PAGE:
Don’t limit yourself to the physical, either. If one of your weaknesses involves squat depth, maybe the issue isn’t muscular. Maybe you just get nervous in the hole, and would benefit some most from a meditation practice that helps you deal with that underlying nervousness.
Check out this video for some ideas on identifying “cures” for your weaknesses:
Off-Season Tip 3: Make it Cohesive
You can’t just stick a bunch of ideas together and call it a plan. Even though it’s the offseason, you still need to remember the core concepts of good programming:
- Periodization: Over time, your total training volume should decrease and your training intensity should increase
- Effort regulation: Most athletes require some degree of flexibility in loading parameters based on day-to-day variation in recovery and preparedness
Need help with these concepts? Check out my YouTube series below.
My Off-Season Program
This program was designed to improve my muscular weaknesses — quad and shoulder strength — while still providing plenty of practice with the competition lifts so as to not get rusty during the off-season when weights are lighter. To strengthen my quads, I’m falling back on my old staple, front squats; and for shoulders, I’m trying some new strategies. All of this is incorporated into a framework that I know works well for me: five training days per week, benching 3-times per week, squatting twice, and deadlifting once.
Day 1: Quad & Shoulder Focus (Heavy)
- High bar squat: warmup followed by 70% 1RM for max reps; 3-5×10 with 80-90% of top set weight
- High incline bench press from pins: 5×5 with a weight I could use for 6-7 reps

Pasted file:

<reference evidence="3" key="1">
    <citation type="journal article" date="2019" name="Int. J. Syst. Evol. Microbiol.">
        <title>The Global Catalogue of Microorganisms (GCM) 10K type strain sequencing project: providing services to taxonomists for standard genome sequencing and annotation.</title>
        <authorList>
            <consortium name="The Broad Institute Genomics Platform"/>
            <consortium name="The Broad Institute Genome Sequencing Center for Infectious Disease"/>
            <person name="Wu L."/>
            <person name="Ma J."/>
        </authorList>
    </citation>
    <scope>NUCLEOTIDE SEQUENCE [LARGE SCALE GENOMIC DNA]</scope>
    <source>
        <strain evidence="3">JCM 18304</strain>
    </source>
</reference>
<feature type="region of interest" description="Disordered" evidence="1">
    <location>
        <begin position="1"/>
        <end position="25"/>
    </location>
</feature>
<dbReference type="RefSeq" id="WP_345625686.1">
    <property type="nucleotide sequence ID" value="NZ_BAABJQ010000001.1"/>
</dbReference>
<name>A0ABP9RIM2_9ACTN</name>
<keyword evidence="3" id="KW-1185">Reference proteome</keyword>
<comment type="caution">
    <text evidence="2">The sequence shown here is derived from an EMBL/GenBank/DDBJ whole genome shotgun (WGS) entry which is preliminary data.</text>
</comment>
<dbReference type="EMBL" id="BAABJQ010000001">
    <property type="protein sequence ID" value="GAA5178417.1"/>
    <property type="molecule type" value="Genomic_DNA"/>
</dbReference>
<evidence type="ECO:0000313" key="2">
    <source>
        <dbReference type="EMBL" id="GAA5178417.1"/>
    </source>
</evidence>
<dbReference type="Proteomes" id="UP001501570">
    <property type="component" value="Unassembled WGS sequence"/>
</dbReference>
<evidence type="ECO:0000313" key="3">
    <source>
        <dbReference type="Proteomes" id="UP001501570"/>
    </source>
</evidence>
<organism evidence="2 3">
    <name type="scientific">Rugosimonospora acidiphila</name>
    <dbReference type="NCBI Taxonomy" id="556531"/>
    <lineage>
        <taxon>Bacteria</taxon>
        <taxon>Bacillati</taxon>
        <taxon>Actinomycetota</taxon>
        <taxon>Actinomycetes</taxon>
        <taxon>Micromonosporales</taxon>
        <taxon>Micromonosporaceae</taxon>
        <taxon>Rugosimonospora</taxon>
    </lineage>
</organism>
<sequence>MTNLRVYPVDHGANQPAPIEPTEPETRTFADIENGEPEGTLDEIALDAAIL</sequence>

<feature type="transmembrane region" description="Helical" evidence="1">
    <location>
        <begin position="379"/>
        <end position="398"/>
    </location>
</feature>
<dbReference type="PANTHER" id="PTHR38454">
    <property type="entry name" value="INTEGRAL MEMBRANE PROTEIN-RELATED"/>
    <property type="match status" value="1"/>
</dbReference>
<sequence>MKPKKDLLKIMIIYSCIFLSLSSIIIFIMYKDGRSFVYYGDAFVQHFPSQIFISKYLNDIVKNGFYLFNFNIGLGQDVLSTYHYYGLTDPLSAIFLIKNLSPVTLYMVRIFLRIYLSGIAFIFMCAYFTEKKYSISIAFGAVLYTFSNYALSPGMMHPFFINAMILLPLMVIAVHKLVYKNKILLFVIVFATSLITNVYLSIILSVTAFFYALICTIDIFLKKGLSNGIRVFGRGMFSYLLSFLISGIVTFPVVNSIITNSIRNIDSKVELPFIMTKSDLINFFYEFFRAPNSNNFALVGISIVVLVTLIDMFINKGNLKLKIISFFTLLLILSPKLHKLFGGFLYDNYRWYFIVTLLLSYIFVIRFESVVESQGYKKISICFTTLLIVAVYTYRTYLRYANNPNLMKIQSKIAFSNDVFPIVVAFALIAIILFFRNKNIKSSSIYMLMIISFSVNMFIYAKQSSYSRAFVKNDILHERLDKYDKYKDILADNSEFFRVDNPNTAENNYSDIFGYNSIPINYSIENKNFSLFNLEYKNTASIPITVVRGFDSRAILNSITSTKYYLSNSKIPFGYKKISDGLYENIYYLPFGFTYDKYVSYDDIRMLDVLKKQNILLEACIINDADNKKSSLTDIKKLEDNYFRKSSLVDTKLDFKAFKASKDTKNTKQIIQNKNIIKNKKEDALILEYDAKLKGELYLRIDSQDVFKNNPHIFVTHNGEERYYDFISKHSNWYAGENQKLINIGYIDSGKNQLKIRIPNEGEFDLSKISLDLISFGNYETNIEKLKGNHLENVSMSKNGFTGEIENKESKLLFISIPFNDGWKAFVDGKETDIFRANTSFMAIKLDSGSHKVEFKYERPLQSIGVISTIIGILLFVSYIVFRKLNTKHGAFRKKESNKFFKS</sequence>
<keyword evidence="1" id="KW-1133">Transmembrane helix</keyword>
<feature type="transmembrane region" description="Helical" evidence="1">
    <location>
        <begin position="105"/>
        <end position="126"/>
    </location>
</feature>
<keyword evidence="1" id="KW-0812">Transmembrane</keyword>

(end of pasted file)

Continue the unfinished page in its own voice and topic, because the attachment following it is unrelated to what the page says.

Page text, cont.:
- Fat grip dumbbell row: 2-3 sets of 15+ reps with moderate weight
- Ab work
Day 2: Upper Back/Bicep Accessory Day
- Pulldown, seated row, shrug, curl. This is a lighter training day.
Day 3: Quad & Shoulder (Light)
- Front squat: 5×5 with a weight I could use for 6-7 reps
- Standing overhead press: 70% 1RM for max reps; 3-5×10 with 70-80% top set weight
- Dumbbell lateral raises (all directions): 3-4 sets of 20 reps with light weight
- Bench press static holds: 150% 1RM for 3-5 sets of max time
Day 5: Deadlift & Hamstrings
- Low deficit deadlift: 70% 1RM for max reps; 3-5×5 with 80-90% top set weight
- Rack pull: singles to a max starting at top deadlift weight
- Glute-ham raise: 3-4 sets of max reps with bodyweight
- Ab work
Day 6: Bench Press & Triceps
- Close grip bench press: 70% 1RM for max reps; 3-5×5 with 80-90% top set weight
- JM press: 5×5 with a weight I could use for 8-10 reps
- Weighted dip: 3 sets of 8-10 reps with heavy weight
- Triceps extension: 3-4 sets of 20 reps with light weight (choose two movements)
Remember: this program is designed to work my weaknesses. It might not work for you, but if you think your shoulders and quads need to come up, well, maybe it will!
Editor’s note: This article is an op-ed. The views expressed herein and in the video are the author’s and don’t necessarily reflect the views of BarBend. Claims, assertions, opinions, and quotes have been sourced exclusively by the author.
Feature image from @phdeadlift Instagram page.